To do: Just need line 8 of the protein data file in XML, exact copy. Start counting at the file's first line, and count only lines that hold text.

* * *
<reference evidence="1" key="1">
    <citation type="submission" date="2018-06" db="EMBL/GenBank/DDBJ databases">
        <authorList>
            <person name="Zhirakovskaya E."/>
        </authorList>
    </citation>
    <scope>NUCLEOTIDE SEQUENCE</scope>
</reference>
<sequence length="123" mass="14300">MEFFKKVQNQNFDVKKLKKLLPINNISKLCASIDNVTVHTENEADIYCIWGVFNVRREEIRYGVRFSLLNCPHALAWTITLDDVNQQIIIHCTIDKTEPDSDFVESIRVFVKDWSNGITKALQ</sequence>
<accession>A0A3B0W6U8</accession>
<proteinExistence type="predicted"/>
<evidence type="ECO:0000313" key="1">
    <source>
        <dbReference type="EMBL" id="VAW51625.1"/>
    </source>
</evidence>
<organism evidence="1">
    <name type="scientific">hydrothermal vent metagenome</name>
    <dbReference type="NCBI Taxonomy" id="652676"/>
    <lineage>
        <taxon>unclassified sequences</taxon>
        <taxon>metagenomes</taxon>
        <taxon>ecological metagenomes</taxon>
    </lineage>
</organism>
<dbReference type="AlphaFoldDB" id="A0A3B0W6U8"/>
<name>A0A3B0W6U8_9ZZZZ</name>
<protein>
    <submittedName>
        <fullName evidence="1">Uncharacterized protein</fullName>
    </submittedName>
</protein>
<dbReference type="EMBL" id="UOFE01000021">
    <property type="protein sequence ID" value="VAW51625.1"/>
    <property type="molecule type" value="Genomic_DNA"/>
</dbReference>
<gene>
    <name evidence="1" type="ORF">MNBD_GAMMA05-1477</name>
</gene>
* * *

</reference>